Our first overnight stop was in Victoria, Texas. There we enjoyed a nice quiet happy hour with just the 3 of us relaxing on a beautiful sunny afternoon. Stella was totally exhausted and slept soundly with her head buried in the grass while we just enjoyed the quiet. With all the traveling we do, she still remains anxious and nervous whenever we’re traveling down the road. Our next overnight stops took us to Vinton, Louisiana followed by Vidalia, Louisiana. From our site in Vidalia we could look across the Mississippi River to the state of Mississippi. After a short hike along the bank of the river we headed into Natchez, Mississippi for some dinner and a bit of touring. We settled on a local grill down on the waterfront in an area called “Under the Hill” where there was a lot of history. This was the area where gamblers, drunks and ladies of the evening hung around back when the river boats were running 24 hours a day. The next morning we began our drive along the Natchez Trace Parkway.
The Natchez Trace Parkway is a 444-mile drive through exceptional scenery and 10,000 years of North American history. It was used by Native Americans, settlers and outlaws, and it played an important role in American history. On that first day the parkway was as beautiful as described and so was the weather. We stopped at many scenic spots and learned a lot about the early history of one of the oldest land routes in America. In some sections we could actually see and walk on some of the original Trace.
That afternoon we left the parkway for a stop in Vicksburg, Mississippi. There we spent a couple of hours planning our next few days on the road and then headed out for a few hours of fun at a casino and some dinner. The best news was that I won $250 on a $1 bet so we immediately left the casino and enjoyed a great seafood dinner, all on the casino's dollar. Best of all, we still had about a hundred bucks left over at the end of the night for good luck. It was a very nice night indeed. The following day we headed off to learn about and tour the Vicksburg National Battlefield. I’d have to say that other than Gettysburg, this historic site is now at the top of my list of most impressive Civil War battlefields. I especially enjoyed seeing the restored Ironclad Gunship USS Cairo that was raised from the Yazoo River in 1969. It’s the only ship of its kind in existence.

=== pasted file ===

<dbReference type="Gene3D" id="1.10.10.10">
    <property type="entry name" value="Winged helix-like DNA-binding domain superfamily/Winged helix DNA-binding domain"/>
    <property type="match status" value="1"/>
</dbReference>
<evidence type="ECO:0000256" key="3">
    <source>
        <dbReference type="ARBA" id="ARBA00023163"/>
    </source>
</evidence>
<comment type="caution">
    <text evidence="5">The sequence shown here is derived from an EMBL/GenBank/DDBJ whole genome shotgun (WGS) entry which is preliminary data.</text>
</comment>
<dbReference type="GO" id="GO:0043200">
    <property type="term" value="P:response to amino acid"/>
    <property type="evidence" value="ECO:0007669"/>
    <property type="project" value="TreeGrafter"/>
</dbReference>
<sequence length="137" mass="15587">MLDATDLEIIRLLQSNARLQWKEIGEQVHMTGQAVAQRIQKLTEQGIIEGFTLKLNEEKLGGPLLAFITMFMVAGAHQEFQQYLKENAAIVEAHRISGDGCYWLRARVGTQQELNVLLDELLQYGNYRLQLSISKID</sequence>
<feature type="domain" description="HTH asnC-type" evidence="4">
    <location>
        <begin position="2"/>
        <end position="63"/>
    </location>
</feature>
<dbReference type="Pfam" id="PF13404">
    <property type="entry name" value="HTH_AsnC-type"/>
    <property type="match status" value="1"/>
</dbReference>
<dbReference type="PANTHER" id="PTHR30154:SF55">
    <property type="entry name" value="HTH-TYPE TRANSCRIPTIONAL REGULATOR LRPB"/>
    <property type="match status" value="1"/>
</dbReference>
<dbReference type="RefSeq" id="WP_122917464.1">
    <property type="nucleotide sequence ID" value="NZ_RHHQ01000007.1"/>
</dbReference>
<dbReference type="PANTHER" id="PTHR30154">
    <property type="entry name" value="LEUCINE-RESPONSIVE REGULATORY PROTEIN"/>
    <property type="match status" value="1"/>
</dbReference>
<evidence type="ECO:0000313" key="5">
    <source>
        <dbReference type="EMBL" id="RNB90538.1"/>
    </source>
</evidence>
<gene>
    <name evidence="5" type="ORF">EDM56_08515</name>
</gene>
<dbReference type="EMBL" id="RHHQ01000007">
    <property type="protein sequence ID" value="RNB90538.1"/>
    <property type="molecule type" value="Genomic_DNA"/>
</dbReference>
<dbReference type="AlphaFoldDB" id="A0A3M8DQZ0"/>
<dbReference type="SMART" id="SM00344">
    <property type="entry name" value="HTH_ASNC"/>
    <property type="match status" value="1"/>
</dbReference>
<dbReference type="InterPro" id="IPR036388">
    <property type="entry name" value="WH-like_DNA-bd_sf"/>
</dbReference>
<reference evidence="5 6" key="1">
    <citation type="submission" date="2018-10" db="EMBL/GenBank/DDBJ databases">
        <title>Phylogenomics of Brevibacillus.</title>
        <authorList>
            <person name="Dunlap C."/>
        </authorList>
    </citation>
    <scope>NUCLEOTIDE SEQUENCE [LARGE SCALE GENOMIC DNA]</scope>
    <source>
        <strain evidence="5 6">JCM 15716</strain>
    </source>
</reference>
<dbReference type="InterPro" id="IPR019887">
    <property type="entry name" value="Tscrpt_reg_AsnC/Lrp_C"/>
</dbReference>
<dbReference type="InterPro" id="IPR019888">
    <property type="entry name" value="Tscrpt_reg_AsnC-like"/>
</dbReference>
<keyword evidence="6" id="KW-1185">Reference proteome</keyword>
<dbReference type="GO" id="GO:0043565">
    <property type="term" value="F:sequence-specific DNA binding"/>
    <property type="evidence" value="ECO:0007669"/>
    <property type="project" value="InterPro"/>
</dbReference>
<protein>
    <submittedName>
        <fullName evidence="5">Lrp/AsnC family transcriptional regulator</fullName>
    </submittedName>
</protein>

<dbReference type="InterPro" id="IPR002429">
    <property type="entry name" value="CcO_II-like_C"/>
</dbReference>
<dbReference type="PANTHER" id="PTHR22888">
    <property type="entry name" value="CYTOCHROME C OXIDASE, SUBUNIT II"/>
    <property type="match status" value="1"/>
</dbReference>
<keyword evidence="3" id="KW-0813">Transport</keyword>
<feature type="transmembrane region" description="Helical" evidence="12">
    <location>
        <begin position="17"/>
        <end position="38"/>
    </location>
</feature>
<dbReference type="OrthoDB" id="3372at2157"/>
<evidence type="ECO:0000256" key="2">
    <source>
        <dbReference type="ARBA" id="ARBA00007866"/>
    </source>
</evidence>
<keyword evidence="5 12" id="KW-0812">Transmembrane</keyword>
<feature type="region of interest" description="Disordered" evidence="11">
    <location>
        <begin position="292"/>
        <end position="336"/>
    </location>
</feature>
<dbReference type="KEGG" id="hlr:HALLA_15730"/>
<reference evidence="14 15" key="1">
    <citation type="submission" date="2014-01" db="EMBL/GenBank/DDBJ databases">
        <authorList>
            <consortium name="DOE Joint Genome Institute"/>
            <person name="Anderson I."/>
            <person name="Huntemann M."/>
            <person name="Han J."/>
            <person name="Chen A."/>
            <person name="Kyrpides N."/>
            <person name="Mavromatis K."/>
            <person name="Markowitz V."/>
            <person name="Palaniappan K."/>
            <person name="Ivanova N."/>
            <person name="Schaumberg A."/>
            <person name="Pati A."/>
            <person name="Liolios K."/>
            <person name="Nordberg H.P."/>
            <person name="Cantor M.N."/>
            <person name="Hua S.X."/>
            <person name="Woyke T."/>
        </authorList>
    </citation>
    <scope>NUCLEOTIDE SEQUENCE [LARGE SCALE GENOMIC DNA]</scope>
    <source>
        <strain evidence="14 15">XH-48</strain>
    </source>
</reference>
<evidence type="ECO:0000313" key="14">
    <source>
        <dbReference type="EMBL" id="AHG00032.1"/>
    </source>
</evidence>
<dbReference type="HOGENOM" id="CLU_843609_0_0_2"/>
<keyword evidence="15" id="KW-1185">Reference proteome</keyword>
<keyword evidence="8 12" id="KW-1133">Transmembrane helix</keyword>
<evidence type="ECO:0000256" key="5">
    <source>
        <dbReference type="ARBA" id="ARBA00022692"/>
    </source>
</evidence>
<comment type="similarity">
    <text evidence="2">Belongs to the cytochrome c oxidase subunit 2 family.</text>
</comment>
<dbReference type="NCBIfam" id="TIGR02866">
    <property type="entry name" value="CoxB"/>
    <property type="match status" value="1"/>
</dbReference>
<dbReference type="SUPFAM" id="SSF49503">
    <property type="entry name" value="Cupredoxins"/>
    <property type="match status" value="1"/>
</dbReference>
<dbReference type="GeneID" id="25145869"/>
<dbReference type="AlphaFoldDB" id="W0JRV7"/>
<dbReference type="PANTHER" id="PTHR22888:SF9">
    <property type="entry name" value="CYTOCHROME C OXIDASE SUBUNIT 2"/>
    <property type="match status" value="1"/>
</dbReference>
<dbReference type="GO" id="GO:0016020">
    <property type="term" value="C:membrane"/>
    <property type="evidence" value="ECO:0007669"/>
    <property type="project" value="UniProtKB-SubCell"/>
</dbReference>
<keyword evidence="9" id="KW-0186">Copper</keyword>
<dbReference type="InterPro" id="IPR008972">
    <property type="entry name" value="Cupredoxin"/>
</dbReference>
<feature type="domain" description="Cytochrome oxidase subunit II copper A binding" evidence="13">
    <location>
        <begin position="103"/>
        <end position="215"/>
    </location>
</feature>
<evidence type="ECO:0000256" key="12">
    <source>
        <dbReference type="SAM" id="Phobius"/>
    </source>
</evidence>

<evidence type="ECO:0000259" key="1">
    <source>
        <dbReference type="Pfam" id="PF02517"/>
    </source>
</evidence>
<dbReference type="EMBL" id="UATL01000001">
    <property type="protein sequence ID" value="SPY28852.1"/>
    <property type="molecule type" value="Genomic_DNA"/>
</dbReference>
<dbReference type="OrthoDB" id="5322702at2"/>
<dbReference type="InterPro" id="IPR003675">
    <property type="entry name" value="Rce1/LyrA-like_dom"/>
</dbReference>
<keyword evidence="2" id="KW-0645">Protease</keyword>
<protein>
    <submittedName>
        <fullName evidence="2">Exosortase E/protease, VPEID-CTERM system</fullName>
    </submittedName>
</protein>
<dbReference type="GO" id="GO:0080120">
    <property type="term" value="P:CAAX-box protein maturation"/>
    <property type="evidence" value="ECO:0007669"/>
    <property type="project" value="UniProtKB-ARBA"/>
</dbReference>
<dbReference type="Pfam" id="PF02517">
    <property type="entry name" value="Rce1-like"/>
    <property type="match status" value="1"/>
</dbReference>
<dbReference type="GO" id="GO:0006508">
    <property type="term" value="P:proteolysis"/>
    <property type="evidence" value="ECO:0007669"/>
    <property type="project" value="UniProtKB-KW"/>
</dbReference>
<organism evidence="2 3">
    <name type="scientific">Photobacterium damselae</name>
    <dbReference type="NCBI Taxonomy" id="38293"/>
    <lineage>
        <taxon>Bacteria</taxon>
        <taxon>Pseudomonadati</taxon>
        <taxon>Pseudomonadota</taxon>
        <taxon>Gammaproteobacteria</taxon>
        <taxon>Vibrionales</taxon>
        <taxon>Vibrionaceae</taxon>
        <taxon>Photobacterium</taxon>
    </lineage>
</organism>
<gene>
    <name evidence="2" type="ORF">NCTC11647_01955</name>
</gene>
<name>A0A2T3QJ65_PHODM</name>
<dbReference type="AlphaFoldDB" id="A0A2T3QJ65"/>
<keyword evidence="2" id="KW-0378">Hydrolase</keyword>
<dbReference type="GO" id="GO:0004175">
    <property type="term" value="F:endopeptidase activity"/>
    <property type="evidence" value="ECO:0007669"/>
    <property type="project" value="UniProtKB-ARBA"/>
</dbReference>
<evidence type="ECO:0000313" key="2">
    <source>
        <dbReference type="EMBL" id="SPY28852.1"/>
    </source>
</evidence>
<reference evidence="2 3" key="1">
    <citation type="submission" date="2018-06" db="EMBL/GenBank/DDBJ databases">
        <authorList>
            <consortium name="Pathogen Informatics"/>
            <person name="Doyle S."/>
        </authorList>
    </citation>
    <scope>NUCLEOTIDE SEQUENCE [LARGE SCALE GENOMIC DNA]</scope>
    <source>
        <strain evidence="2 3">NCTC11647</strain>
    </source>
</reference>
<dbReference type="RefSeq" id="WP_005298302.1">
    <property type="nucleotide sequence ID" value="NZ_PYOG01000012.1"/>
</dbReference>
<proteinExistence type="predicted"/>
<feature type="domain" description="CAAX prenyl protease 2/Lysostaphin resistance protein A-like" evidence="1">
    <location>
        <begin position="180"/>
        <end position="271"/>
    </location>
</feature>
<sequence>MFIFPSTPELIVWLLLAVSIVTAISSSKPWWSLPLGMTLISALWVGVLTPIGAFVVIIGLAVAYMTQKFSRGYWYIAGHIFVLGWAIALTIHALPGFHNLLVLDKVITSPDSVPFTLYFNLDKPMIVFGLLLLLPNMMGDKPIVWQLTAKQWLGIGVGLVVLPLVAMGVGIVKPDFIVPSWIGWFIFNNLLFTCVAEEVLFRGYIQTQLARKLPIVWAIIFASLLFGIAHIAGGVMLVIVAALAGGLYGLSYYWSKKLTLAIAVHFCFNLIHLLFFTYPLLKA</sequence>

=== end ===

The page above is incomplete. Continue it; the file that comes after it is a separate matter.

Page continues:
The next morning we returned to the Natchez Trace Parkway and continued our stops at many of the scenic and historic spots along the way. We enjoyed more views of the original Trace, a great stop with a walk through a Cypress Swamp and several other spots that held historic significance. Along the Trace we made overnight stops in Shannon, Mississippi, and in Tuscumbia, Alabama.
Unfortunately, shortly after we arrived in Tuscumbia we noticed cloud formations in the sky that looked more like ocean waves than clouds. Then the campground owner stopped by with a warning of the weather to come. We started with some safety measures such as disconnecting the car in case we needed to leave in a hurry. Once the wind really started picking up we brought the slide outs in to protect the vinyl coverings and we brought the hydraulic jacks up to allow the RV to set completely on the ground. Then we sat back and watched the show. There was so much wind, rain, thunder and lightning but the scariest part was the threat of a tornado. We were lucky that we didn’t get one and we didn’t get any of the hail that came down in nearby towns either. We learned that the forecast for the next few days was pretty much going to be same over the entire area so we made the decision to get an early start the next morning and head straight to Nashville instead of completing the final 120 miles of the Trace. We’ll just have to return another time.
Our decision to move along quickly kept us ahead of the storms and allowed us to arrive at our campsite in Nashville safe and sound. Next began the remaining 1,103 mile trip to our campground in Bellingham, Massachusetts with stops in Max Meadows, Virginia; Falling Waters, West Virginia; and Lake Ariel, Pennsylvania along the way.
On Wednesday, May 4th we arrived in Bellingham, Massachusetts right on schedule. The 12 day trip home was actually very smooth and without any mishaps. In fact, although we dodged some rough weather from the day we left Texas, we didn’t have to use our windshield wipers until the last day. Shortly after we arrived in Bellingham, my sister showed up at our campsite to greet us and we then followed her back to her house for a home cooked meal. It was nice to be back “home”.